More making needed outside London

The interest in digital making is widespread across the country but, because creative industries are disproportionally based in London, there is a danger that opportunities for young people to get involved will be concentrated there too. Fire Tech Camp remains committed to its flagship programme of courses in London, where we know we can rely on a large body of young people to get involved with our camps, workshops and courses. However, we have worked extremely hard to bring more and more courses to regions outside of London, supported by introductory prices, incredible local communities of makers and educators, and our scholarship programme. We are currently offering courses in Manchester, Bristol, Brighton and Cambridge, and are set to launch soon in Reading and Leeds.

This hasn’t always been easy in terms of the logistics and getting the word out but we are committed to making tech as widely accessible as possible. Any support in local areas is hugely appreciated to help Fire Tech Camp’s regional campuses to flourish, so please keep helping us to spread the word!

Clear pathways to sustain learning and development of digital skills

Nesta has highlighted the fact that children need in-depth exposure to technology and ongoing support, rather than just first-time experiences. Of course, many of the campers at Fire Tech Camp are making their first forays into the world of digital making and we encourage beginners to take part in most of our courses. However, we are also beginning to introduce advanced courses on some of our programmes, such as Java Coding or Arduino. Furthermore, all of our courses aim to furnish children with the tools they need to continue their learning independently. This is one of the reasons why we try and use cheap or free software and equipment wherever possible.  The small tutor groups and personalised nature of our courses also enable us to teach similar course materials at different levels and paces, and we have had some students already return to take the ‘same’ workshop twice, because they know they will get a different and more advanced experience the second time.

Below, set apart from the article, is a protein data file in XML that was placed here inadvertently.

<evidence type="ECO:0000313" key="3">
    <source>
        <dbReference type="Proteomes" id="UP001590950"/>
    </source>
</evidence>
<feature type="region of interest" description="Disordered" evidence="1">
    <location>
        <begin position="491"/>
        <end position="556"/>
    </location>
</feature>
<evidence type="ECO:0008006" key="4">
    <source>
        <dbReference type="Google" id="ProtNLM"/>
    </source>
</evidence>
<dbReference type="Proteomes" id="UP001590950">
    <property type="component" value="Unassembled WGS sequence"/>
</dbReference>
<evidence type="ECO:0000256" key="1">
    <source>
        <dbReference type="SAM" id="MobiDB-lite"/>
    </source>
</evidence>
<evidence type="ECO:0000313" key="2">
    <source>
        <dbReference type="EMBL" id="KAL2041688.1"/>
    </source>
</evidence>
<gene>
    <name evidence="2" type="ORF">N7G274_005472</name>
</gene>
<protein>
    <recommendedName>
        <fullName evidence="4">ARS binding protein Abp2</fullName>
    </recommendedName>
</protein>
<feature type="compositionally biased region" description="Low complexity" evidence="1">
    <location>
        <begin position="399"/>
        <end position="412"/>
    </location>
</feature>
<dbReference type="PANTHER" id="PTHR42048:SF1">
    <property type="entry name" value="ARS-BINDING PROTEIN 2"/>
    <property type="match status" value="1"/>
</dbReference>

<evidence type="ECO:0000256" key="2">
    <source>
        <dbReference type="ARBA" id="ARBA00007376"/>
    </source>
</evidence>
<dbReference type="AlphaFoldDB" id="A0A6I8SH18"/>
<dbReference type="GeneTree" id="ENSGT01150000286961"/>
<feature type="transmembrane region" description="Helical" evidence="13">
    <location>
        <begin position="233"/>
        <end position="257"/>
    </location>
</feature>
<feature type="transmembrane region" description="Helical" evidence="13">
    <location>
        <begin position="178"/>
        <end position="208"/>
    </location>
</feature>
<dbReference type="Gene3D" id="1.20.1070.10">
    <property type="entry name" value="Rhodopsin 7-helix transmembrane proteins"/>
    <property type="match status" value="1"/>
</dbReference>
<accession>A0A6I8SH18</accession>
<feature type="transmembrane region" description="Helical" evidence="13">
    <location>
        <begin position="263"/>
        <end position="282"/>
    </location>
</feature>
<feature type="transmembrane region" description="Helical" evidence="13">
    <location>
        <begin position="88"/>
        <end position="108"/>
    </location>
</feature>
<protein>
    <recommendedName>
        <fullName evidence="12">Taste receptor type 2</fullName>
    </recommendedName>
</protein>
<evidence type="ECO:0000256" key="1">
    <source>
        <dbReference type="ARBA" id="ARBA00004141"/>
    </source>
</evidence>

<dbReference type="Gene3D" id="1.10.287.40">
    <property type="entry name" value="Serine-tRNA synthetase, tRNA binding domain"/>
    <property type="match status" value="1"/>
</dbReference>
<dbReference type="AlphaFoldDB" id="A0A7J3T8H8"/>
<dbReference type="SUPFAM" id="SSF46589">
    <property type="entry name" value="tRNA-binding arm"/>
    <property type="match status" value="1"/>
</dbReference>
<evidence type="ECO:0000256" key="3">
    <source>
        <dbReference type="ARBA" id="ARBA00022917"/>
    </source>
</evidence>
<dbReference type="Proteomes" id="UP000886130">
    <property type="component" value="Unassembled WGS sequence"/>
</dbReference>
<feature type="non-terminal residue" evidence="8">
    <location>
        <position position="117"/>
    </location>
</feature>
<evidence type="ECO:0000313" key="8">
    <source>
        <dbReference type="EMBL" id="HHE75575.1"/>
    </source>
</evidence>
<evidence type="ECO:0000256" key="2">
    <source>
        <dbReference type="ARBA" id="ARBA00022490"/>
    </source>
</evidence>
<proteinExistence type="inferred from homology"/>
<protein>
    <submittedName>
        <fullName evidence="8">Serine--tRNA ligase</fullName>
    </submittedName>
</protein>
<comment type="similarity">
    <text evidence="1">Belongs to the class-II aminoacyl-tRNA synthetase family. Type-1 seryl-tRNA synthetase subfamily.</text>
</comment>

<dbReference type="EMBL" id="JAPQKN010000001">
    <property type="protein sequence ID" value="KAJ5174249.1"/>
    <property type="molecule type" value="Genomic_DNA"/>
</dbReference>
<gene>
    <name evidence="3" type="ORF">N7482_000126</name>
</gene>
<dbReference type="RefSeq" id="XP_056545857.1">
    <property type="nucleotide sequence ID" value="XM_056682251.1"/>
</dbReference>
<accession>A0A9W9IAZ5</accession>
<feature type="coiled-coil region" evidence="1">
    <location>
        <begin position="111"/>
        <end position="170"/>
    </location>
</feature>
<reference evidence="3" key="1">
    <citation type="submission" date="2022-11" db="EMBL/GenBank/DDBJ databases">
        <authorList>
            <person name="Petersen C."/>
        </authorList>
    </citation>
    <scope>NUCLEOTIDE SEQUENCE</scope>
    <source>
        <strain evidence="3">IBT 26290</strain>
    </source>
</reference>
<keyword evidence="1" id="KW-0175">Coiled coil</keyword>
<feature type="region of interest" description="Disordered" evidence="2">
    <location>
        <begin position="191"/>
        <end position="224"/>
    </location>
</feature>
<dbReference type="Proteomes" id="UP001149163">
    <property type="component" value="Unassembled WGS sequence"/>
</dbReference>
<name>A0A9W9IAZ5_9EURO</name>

Another way in which we encourage each camper to develop a more in-depth relationship with computer science and digital making is by providing them with role models and concrete exampls of how the skills they are learning apply to the real world. For example, we have professionals come to speak at our longer camps (ranging from game designers and developers to entrepreneurs and artists), and our tutors act as mentors as well as instructors.

Digital making organisations need to forge partnerships in order to grow

Most digital making providers are in their nascent stages (Fire Tech Camp, founded in 2012, is one of the most experienced tech educators in the field!) and in order to grow, Nesta has recommended that wide industry support will be needed. At Fire Tech Camp, we have recognised that need since our foundation and we remain hugely indebted to the network of companies, grassroots organisations, sponsors, private donors to our scholarship fund, schools and parents and other supporters who have all helped to shape and sustain Fire Tech Camp.

Beyond the classroom, we have our techie fingers in many different pies and are working very hard to create more opportunities for young people to get involved with our camps and workshops. For example, we are currently working with Bristol 2015 Ltd. to provide scholarships for a special Greentech Camp that will take place in Bristol 7th-10th April 2015. Earlier in March, we were supporting the BBC Make It Digital initiative by supplying wearable tech for the four Voice Judges at the Big Bang Fair. Earlier this year, we were consultants on the Barclays Code Playground project (commended by Nesta), which seeks to get young people coding. We are always open to new opportunities and partnerships that will help further the Fire Tech Camp mission: get kids creating with technology. If you are interested, then please get in touch!

Conclusion: Time To Get Making!

If you are interested in the full findings of the Nesta report, then you can download it online for free. You can also find a bullet point summary on their website. The report has been very timely, demonstrating an urgent need to get more people involved in digital creativity and making with technology. Although there is still a lot for us – and other organisations and individuals – to do, it’s great to have so many of our values and priorities reaffirmed by an independent body. We hope that the report makes people sit up and – most importantly – get making!